The Incas were so very organised and constructed many paths in the Andes, a network they termed Qhapaq Ñan. Of this, the most famous section is Camino Inca – in English, the Inca Trail. 90 percent of people take four days to complete this trek, walking anything from six to nine hours a day on the first three days and about two hours on the last. The trek passes through damp, dense tropical jungle, sparse alpine meadows and freezing mountain passes, ending at the momentous Incan ruins at Machu Picchu. One minute you will be drenched in perspiration in some jungle then you will get caught in the rain and then you will find yourself braving a freak snowstorm. If ever you undertook this fantastical journey, just what clothes would you need?
The trick is to bring clothes for every condition you might encounter, be it the burning equatorial sun or chilly mountain nights, all the while keeping weight to a minimum. So you should make like an onion and wear layers instead of a single thick woolly pully. One example would be a T-shirt, a fleece jacket and zip-off trousers. Warm clothing is crucial for night-time. Most forms of clothing can be bought in most Peruvian cities that are touched by the tourist trade, and you may wish to avail yourself of the chance to buy wonderful, inexpensive alpaca jumpers. In Cuzco, you could pick up warm, cheap, hand-woven mitts that were made locally. A warm sleeping bag is also a must!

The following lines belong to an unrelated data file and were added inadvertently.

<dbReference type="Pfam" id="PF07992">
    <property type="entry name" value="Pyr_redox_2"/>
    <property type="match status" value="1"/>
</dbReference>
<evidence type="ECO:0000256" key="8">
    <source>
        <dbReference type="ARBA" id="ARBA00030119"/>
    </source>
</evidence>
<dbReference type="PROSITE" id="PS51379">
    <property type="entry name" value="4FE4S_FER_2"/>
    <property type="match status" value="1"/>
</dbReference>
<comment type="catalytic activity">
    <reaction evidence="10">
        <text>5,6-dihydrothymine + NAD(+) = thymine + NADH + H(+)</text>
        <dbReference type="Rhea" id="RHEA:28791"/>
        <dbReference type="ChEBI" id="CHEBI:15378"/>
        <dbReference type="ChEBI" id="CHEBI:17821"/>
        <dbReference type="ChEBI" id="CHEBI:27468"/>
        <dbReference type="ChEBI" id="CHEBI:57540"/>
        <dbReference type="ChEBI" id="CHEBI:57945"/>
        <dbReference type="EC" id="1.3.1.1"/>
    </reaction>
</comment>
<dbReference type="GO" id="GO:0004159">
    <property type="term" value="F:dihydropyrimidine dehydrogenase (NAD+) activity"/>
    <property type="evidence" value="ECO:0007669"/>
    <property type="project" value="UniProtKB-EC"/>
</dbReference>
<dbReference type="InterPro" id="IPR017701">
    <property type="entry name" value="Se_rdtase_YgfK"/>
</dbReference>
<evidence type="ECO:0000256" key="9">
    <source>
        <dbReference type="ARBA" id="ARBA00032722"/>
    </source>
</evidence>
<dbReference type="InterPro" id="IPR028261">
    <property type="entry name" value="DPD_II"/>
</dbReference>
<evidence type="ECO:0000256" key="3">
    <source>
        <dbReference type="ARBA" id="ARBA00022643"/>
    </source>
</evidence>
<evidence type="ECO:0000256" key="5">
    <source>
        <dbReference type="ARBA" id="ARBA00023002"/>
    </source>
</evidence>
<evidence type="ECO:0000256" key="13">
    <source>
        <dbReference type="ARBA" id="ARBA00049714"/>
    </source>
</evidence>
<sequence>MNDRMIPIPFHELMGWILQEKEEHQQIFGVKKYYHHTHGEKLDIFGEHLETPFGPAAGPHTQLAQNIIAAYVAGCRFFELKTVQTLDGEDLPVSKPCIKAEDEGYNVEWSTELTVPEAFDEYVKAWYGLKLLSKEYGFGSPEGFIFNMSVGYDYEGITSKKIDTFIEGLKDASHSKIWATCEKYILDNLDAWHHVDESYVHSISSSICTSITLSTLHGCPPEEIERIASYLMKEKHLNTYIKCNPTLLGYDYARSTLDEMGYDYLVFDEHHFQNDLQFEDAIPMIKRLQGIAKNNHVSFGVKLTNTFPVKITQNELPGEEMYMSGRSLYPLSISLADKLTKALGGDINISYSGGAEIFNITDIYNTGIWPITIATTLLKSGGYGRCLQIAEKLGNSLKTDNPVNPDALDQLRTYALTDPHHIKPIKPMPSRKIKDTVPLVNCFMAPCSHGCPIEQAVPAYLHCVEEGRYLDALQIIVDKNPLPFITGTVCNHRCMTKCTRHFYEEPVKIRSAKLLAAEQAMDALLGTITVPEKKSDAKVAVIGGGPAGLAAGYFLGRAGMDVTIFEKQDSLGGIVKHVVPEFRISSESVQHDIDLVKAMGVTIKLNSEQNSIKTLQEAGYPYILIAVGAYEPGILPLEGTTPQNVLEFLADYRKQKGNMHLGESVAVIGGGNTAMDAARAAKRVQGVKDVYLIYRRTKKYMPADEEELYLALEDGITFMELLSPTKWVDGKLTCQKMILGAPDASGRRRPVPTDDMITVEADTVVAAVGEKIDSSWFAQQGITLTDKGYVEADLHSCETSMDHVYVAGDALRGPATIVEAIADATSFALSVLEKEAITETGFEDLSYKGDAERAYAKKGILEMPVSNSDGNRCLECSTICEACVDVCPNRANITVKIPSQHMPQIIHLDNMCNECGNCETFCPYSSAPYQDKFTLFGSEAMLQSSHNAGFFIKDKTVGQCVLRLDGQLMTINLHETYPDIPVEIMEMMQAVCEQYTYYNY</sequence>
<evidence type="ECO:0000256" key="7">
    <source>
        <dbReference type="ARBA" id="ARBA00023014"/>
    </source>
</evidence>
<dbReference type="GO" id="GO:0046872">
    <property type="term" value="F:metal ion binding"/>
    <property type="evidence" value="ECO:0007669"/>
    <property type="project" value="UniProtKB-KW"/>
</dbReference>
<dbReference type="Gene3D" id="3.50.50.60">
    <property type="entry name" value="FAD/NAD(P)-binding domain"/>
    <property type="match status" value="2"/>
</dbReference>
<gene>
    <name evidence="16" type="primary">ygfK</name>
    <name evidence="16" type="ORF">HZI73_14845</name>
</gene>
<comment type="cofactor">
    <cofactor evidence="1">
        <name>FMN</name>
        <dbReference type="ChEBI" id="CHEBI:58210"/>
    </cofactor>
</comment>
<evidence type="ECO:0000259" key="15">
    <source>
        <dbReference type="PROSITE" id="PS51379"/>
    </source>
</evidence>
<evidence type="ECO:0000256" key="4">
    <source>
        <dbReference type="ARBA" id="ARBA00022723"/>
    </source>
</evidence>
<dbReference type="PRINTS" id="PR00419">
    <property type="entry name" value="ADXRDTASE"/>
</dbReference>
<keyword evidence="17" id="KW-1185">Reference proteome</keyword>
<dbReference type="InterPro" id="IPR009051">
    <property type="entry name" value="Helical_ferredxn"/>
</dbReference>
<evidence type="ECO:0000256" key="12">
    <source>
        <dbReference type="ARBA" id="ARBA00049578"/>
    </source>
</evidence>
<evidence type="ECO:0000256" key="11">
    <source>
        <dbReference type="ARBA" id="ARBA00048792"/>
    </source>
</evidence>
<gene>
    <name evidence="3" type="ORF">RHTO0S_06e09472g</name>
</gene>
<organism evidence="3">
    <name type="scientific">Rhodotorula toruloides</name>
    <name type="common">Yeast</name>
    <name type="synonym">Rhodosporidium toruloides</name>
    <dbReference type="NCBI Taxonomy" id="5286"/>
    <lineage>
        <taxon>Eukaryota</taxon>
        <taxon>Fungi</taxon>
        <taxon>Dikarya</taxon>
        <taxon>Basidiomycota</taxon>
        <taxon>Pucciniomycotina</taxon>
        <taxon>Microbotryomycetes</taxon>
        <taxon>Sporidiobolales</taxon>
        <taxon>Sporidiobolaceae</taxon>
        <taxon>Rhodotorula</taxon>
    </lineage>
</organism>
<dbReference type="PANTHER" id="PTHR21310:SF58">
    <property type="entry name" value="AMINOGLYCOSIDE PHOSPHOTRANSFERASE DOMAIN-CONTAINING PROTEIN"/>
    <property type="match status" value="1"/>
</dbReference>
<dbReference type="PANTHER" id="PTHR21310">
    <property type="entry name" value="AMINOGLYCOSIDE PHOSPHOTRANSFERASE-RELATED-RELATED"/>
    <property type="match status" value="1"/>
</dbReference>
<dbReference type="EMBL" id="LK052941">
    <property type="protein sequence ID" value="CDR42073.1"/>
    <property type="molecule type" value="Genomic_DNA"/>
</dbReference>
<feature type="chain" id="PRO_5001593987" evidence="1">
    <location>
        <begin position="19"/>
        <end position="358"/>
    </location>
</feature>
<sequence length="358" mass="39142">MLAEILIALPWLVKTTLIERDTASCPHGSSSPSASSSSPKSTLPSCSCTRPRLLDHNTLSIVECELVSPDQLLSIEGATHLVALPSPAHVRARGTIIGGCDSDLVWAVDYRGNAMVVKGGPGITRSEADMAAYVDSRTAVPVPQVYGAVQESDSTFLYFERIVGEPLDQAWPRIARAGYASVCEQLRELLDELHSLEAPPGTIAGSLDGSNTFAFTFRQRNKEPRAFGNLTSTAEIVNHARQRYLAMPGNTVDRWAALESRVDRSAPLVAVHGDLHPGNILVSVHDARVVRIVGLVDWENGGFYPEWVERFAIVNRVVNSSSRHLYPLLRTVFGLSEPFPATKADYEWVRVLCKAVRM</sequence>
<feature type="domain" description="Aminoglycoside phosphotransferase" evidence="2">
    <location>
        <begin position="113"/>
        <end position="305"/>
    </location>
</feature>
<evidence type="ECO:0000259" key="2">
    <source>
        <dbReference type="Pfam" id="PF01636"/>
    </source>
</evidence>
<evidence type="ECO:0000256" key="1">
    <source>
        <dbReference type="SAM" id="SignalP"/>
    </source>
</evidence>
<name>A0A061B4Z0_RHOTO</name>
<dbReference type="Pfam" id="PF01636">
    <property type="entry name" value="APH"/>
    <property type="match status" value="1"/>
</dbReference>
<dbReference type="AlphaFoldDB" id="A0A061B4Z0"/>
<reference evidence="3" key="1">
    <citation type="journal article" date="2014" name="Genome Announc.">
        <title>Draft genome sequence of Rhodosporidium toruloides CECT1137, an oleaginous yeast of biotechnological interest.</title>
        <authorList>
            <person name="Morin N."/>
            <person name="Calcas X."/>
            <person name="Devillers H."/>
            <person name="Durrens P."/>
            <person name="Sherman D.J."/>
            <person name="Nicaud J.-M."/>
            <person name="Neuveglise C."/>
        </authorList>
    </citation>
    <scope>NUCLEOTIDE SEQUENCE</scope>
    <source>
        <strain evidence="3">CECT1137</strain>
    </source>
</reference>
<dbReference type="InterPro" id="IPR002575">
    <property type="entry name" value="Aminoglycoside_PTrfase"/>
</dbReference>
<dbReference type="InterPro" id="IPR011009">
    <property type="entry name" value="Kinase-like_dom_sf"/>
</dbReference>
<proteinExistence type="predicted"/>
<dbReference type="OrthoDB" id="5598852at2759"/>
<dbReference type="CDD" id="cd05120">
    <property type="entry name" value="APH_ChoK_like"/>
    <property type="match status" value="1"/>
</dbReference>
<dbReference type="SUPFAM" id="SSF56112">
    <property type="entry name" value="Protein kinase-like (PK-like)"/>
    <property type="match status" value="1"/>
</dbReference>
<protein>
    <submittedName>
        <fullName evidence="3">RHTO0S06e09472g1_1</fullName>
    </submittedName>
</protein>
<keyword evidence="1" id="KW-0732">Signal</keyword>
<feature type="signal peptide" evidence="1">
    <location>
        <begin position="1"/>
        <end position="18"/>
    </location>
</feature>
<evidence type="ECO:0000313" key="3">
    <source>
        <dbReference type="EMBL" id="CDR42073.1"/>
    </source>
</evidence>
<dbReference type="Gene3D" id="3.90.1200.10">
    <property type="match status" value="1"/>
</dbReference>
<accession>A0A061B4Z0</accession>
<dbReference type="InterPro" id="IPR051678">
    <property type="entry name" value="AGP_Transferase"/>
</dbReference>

You will need a hat to shield you from the blazing sun by day and also when you are abed, so you lose less of that jealously-guarded bodily heat. It is best if the hat covers your neck. You are likely to find thermal underwear essential. You will require six T-shirts – one for every day and another two lest you become wet. Take a pair of pairs of long trousers that are lightweight, a short- and a long-sleeved shirt plus a pair of shorts. Should you wish to swim in the hot pools found at Aguas Calientes, bring a swimsuit. You can hire a towel. Then there is your underwear.
Walking to such an extent, footwear is crucial. It needs to be sturdy enough to make it to the end of the trek – you truly do not want to see it fall to pieces. Boots must be lightweight and comfortable with ankle support. This is not the time to rush forth to purchase a new pair of boots, because they will be more comfortable if they are worn in. Considering the near-certainty of rain, you might appreciate waterproofing. Somehow, porters manage with old and holed shoes that seem to offer not much support or grip, but you probably lack their endurance.
Cotton clothing is something to be shunned because it absorbs the moisture of perspiration, thus retarding evaporation and remaining wet. Cotton socks are an example of what you would prefer to avoid, but socks that contain Coolmax, a form of polyester, Merino wool or nylon will possess wicking properties, assisting evaporation. Consider liner socks.
There is generally rain in all seasons, and you have no wish to hike for ages in wet clothes. If only you can disregard the fact that you feel that you look silly, a poncho is most useful. A cagoule shields you from the rain, but it will not protect your daypack. In Cuzco, cheap, disposable ponchos that cover all, including daypack, can be purchased. There are people who wear waterproof trousers, however a poncho will mostly cover your legs.
Do not don brightly-coloured or logo-ridden clothes that brand you a tourist. While Cuzco and the Inca Trail are tourist-friendly, you would be better off without the kind of attention you would attract.
You are more likely to go to heaven if your clothing is so used as to almost be worn out and you donate it to the porters and guides. Much appreciated will be long underwear, tops and bottoms, pile clothing, sock, gloves and mittens, outerwear and even gaiters.
And of course, never forget the shades.
Here is a Machu Picchu Packing List.